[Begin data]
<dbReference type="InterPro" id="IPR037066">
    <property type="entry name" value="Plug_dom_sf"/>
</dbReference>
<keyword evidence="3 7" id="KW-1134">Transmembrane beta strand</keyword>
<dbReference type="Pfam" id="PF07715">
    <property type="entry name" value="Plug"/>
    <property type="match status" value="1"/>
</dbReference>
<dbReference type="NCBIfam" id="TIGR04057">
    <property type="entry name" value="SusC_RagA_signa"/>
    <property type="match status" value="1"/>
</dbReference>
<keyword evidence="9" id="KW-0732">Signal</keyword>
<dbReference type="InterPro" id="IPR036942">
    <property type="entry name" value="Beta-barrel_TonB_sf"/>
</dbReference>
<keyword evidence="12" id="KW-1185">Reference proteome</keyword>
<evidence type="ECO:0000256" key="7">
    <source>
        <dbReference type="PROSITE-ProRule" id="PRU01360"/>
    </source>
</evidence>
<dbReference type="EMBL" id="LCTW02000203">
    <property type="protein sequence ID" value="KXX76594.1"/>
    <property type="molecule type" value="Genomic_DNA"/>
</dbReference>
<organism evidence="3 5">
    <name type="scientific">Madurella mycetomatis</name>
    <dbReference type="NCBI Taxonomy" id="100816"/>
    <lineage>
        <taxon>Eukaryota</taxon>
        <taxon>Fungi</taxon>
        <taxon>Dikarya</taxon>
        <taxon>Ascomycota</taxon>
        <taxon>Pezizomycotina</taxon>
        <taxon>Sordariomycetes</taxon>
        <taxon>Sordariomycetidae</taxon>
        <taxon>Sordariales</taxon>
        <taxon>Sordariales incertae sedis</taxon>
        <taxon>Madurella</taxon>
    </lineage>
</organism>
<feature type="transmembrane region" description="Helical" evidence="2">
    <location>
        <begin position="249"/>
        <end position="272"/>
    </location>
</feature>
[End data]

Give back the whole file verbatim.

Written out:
<dbReference type="InterPro" id="IPR037066">
    <property type="entry name" value="Plug_dom_sf"/>
</dbReference>
<keyword evidence="3 7" id="KW-1134">Transmembrane beta strand</keyword>
<dbReference type="Pfam" id="PF07715">
    <property type="entry name" value="Plug"/>
    <property type="match status" value="1"/>
</dbReference>
<dbReference type="NCBIfam" id="TIGR04057">
    <property type="entry name" value="SusC_RagA_signa"/>
    <property type="match status" value="1"/>
</dbReference>
<keyword evidence="9" id="KW-0732">Signal</keyword>
<dbReference type="InterPro" id="IPR036942">
    <property type="entry name" value="Beta-barrel_TonB_sf"/>
</dbReference>
<keyword evidence="12" id="KW-1185">Reference proteome</keyword>
<evidence type="ECO:0000256" key="7">
    <source>
        <dbReference type="PROSITE-ProRule" id="PRU01360"/>
    </source>
</evidence>
<dbReference type="EMBL" id="LCTW02000203">
    <property type="protein sequence ID" value="KXX76594.1"/>
    <property type="molecule type" value="Genomic_DNA"/>
</dbReference>
<organism evidence="3 5">
    <name type="scientific">Madurella mycetomatis</name>
    <dbReference type="NCBI Taxonomy" id="100816"/>
    <lineage>
        <taxon>Eukaryota</taxon>
        <taxon>Fungi</taxon>
        <taxon>Dikarya</taxon>
        <taxon>Ascomycota</taxon>
        <taxon>Pezizomycotina</taxon>
        <taxon>Sordariomycetes</taxon>
        <taxon>Sordariomycetidae</taxon>
        <taxon>Sordariales</taxon>
        <taxon>Sordariales incertae sedis</taxon>
        <taxon>Madurella</taxon>
    </lineage>
</organism>
<feature type="transmembrane region" description="Helical" evidence="2">
    <location>
        <begin position="249"/>
        <end position="272"/>
    </location>
</feature>